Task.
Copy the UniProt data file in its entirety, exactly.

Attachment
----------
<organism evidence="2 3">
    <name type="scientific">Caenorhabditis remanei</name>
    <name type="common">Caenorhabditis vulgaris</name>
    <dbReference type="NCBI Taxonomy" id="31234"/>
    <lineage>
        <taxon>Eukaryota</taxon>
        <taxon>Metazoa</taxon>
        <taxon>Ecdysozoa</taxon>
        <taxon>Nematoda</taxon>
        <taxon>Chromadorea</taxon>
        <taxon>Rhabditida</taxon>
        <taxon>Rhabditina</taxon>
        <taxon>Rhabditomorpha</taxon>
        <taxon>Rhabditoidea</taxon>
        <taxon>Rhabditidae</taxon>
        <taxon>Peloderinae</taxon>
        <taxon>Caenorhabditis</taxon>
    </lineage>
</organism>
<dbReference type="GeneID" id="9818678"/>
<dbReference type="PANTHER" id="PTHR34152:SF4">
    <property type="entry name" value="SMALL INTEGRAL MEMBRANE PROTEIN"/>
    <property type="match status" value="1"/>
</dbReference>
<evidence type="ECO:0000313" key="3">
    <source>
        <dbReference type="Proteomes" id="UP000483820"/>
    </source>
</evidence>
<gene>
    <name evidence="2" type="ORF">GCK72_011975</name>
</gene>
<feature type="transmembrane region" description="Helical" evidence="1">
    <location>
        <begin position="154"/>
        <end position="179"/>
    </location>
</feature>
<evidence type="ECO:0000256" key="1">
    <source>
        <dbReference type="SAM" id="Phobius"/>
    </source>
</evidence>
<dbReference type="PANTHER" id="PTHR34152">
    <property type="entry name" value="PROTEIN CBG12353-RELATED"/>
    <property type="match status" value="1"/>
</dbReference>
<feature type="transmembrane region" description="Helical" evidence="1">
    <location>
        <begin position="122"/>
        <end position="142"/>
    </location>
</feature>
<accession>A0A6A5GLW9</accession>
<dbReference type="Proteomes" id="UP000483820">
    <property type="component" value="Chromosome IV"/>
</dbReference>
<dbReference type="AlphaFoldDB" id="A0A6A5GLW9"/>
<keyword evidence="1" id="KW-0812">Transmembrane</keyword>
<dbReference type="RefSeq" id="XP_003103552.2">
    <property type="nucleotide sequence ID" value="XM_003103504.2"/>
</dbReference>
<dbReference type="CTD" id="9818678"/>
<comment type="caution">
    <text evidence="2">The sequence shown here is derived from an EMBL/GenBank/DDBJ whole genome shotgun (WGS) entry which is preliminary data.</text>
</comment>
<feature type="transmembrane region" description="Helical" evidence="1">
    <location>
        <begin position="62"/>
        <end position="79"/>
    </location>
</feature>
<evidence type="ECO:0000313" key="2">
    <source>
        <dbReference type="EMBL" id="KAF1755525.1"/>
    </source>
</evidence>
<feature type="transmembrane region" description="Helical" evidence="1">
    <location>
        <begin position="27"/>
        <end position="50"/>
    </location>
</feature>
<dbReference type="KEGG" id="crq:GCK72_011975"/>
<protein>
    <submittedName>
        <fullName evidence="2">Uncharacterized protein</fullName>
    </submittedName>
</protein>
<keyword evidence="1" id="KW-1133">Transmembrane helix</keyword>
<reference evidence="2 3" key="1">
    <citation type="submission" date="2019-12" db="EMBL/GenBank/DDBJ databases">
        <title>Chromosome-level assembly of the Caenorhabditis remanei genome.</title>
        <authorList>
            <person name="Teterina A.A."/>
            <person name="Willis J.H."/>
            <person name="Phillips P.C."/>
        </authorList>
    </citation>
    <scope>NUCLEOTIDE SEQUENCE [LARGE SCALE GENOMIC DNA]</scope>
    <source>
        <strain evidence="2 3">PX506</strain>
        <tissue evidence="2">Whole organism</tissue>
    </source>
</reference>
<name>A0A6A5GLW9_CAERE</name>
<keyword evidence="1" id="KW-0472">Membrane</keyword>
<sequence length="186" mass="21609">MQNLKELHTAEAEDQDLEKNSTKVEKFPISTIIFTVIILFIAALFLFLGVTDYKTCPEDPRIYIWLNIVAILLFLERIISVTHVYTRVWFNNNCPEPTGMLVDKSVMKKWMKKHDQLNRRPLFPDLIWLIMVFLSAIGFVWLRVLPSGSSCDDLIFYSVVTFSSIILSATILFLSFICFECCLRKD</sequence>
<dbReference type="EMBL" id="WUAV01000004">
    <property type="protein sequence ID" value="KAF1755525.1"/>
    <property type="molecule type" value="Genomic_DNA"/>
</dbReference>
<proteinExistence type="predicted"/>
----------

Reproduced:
<organism evidence="2 3">
    <name type="scientific">Caenorhabditis remanei</name>
    <name type="common">Caenorhabditis vulgaris</name>
    <dbReference type="NCBI Taxonomy" id="31234"/>
    <lineage>
        <taxon>Eukaryota</taxon>
        <taxon>Metazoa</taxon>
        <taxon>Ecdysozoa</taxon>
        <taxon>Nematoda</taxon>
        <taxon>Chromadorea</taxon>
        <taxon>Rhabditida</taxon>
        <taxon>Rhabditina</taxon>
        <taxon>Rhabditomorpha</taxon>
        <taxon>Rhabditoidea</taxon>
        <taxon>Rhabditidae</taxon>
        <taxon>Peloderinae</taxon>
        <taxon>Caenorhabditis</taxon>
    </lineage>
</organism>
<dbReference type="GeneID" id="9818678"/>
<dbReference type="PANTHER" id="PTHR34152:SF4">
    <property type="entry name" value="SMALL INTEGRAL MEMBRANE PROTEIN"/>
    <property type="match status" value="1"/>
</dbReference>
<evidence type="ECO:0000313" key="3">
    <source>
        <dbReference type="Proteomes" id="UP000483820"/>
    </source>
</evidence>
<gene>
    <name evidence="2" type="ORF">GCK72_011975</name>
</gene>
<feature type="transmembrane region" description="Helical" evidence="1">
    <location>
        <begin position="154"/>
        <end position="179"/>
    </location>
</feature>
<evidence type="ECO:0000256" key="1">
    <source>
        <dbReference type="SAM" id="Phobius"/>
    </source>
</evidence>
<dbReference type="PANTHER" id="PTHR34152">
    <property type="entry name" value="PROTEIN CBG12353-RELATED"/>
    <property type="match status" value="1"/>
</dbReference>
<feature type="transmembrane region" description="Helical" evidence="1">
    <location>
        <begin position="122"/>
        <end position="142"/>
    </location>
</feature>
<accession>A0A6A5GLW9</accession>
<dbReference type="Proteomes" id="UP000483820">
    <property type="component" value="Chromosome IV"/>
</dbReference>
<dbReference type="AlphaFoldDB" id="A0A6A5GLW9"/>
<keyword evidence="1" id="KW-0812">Transmembrane</keyword>
<dbReference type="RefSeq" id="XP_003103552.2">
    <property type="nucleotide sequence ID" value="XM_003103504.2"/>
</dbReference>
<dbReference type="CTD" id="9818678"/>
<comment type="caution">
    <text evidence="2">The sequence shown here is derived from an EMBL/GenBank/DDBJ whole genome shotgun (WGS) entry which is preliminary data.</text>
</comment>
<feature type="transmembrane region" description="Helical" evidence="1">
    <location>
        <begin position="62"/>
        <end position="79"/>
    </location>
</feature>
<evidence type="ECO:0000313" key="2">
    <source>
        <dbReference type="EMBL" id="KAF1755525.1"/>
    </source>
</evidence>
<feature type="transmembrane region" description="Helical" evidence="1">
    <location>
        <begin position="27"/>
        <end position="50"/>
    </location>
</feature>
<dbReference type="KEGG" id="crq:GCK72_011975"/>
<protein>
    <submittedName>
        <fullName evidence="2">Uncharacterized protein</fullName>
    </submittedName>
</protein>
<keyword evidence="1" id="KW-1133">Transmembrane helix</keyword>
<reference evidence="2 3" key="1">
    <citation type="submission" date="2019-12" db="EMBL/GenBank/DDBJ databases">
        <title>Chromosome-level assembly of the Caenorhabditis remanei genome.</title>
        <authorList>
            <person name="Teterina A.A."/>
            <person name="Willis J.H."/>
            <person name="Phillips P.C."/>
        </authorList>
    </citation>
    <scope>NUCLEOTIDE SEQUENCE [LARGE SCALE GENOMIC DNA]</scope>
    <source>
        <strain evidence="2 3">PX506</strain>
        <tissue evidence="2">Whole organism</tissue>
    </source>
</reference>
<name>A0A6A5GLW9_CAERE</name>
<keyword evidence="1" id="KW-0472">Membrane</keyword>
<sequence length="186" mass="21609">MQNLKELHTAEAEDQDLEKNSTKVEKFPISTIIFTVIILFIAALFLFLGVTDYKTCPEDPRIYIWLNIVAILLFLERIISVTHVYTRVWFNNNCPEPTGMLVDKSVMKKWMKKHDQLNRRPLFPDLIWLIMVFLSAIGFVWLRVLPSGSSCDDLIFYSVVTFSSIILSATILFLSFICFECCLRKD</sequence>
<dbReference type="EMBL" id="WUAV01000004">
    <property type="protein sequence ID" value="KAF1755525.1"/>
    <property type="molecule type" value="Genomic_DNA"/>
</dbReference>
<proteinExistence type="predicted"/>